• Several analyses developed to support the status review are now published in the scientific literature, and the status review reporthas been published as a NOAA Technical Memorandum. These publications all required additional levels of internal and external review.

What type of threats does the queen conch face?

  • The primary threat to the queen conch is overutilization (through commercial, recreational, and subsistence fishing, and illegal, unreported, or unregulated fishing) for commercial purposes.
  • The existing regulatory mechanisms are inadequate to control overutilization. There are significant issues with regulatory compliance, efficacy of minimum size regulations to prevent juvenile harvest, limited enforcement of regulations, sparse and inconsistent population monitoring, and substantial poaching.
  • The available information indicates climate change, specifically sea surface temperatures, ocean acidification, and potential changes in circulation patterns, will likely affect the reproduction, growth, and survival of queen conch in the foreseeable future (e.g., by 2100).
  • Density thresholds for successful reproduction and other aspects of the queen conch's life history make it particularly vulnerable to threats.

Why is adult queen conch density so important?

  • Queen conch are slow moving marine snails that require direct contact to reproduce. It is widely recognized within the scientific literature that adult conch density influences mate finding, reproduction, and recruitment. Thus, population density and age structure were important to consider in assessing the species status.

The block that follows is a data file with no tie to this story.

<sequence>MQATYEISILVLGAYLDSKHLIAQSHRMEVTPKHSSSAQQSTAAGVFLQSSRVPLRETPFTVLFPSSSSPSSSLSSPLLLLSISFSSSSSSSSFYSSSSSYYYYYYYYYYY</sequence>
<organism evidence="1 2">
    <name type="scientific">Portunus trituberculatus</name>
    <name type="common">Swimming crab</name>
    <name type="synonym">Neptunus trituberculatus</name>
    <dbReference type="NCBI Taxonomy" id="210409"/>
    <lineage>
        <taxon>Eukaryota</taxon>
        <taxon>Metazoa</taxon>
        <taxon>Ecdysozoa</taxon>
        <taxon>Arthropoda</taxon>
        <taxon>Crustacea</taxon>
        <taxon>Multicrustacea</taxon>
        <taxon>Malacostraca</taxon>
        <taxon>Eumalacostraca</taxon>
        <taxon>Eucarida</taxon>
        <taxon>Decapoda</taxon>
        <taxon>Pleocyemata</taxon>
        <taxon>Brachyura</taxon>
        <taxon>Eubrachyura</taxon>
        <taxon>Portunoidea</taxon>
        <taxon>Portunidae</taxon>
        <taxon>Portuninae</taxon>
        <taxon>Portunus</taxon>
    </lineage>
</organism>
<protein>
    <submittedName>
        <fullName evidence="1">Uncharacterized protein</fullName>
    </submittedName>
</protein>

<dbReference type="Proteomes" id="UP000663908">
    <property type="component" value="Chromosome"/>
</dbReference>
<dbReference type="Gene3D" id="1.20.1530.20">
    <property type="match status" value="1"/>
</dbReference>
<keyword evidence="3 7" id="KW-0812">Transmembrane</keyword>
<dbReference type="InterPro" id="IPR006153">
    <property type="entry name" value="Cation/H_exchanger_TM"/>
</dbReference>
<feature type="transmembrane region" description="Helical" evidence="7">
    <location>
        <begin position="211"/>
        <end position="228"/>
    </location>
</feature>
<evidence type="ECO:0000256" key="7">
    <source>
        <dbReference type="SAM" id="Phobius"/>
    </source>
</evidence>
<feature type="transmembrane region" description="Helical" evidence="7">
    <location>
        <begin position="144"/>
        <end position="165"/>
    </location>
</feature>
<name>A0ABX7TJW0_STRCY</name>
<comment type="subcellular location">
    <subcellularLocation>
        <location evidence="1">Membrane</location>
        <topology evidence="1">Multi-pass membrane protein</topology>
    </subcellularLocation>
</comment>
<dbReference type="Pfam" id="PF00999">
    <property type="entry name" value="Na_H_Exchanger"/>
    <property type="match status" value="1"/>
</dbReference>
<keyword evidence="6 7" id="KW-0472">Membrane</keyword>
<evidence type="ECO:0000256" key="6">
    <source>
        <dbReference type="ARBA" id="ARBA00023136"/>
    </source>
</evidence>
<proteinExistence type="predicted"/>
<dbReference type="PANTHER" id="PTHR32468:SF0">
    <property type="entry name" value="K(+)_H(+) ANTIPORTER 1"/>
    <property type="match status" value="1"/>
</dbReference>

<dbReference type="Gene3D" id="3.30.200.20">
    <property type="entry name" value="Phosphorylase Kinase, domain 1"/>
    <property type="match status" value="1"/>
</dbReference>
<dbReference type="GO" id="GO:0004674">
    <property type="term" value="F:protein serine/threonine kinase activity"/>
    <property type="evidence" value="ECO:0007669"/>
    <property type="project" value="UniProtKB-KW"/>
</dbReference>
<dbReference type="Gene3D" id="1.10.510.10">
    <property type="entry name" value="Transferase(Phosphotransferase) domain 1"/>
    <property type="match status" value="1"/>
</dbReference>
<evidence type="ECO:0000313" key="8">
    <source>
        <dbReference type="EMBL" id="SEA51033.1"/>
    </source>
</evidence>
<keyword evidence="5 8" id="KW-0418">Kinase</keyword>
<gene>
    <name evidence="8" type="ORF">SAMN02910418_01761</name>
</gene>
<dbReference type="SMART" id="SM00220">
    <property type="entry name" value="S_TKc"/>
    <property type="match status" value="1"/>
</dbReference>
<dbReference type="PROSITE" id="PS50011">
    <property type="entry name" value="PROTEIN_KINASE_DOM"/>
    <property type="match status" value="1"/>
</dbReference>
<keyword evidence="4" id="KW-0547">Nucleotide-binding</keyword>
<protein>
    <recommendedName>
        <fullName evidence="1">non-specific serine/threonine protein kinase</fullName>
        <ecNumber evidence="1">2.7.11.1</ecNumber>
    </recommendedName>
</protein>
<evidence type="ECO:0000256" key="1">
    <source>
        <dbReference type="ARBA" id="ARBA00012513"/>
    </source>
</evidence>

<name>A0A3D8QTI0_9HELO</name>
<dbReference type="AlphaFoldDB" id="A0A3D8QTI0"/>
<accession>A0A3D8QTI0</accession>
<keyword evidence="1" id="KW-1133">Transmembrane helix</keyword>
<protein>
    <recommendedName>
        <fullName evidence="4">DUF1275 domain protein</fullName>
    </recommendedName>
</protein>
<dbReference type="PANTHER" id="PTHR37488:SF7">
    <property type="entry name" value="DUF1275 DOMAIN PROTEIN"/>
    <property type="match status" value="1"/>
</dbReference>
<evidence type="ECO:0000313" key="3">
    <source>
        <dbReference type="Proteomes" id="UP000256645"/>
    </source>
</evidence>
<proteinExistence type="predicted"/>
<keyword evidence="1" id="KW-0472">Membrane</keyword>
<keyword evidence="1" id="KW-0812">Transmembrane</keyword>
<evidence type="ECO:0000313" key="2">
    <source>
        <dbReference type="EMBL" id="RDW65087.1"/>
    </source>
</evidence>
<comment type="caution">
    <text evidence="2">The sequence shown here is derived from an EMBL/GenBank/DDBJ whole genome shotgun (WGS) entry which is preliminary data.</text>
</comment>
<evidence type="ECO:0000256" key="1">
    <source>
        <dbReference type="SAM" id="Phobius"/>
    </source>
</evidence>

• Our review found that the majority of the countries (69%) were found to be below the minimum adult density threshold required to support mate finding. These populations are not reproductive and unlikely to be contributing to recruitment and population growth.

How many queen conch are estimated to remain in the wild?

  • Total abundance is estimated to be between 743 million - 1.4 billion individuals; however, total abundance estimates are uncertain due to limited survey coverage in many areas and the coarse resolution of regional habitat maps.

Did population connectivity inform the status of queen conch?

  • Yes. A connectivity model was developed to improve our understanding on how overutilization and the depensatory processes (due to low adult conch densities) affect queen conch population connectivity throughout the Caribbean region.
  • The results demonstrate that overutilization has resulted in the loss of critical up-current populations. Historically important ecological corridors for larvae flow have collapsed, reducing connectivity among populations.

Will the proposed rule to list queen conch under the ESA create new prohibitions on imports/exports of queen conch products?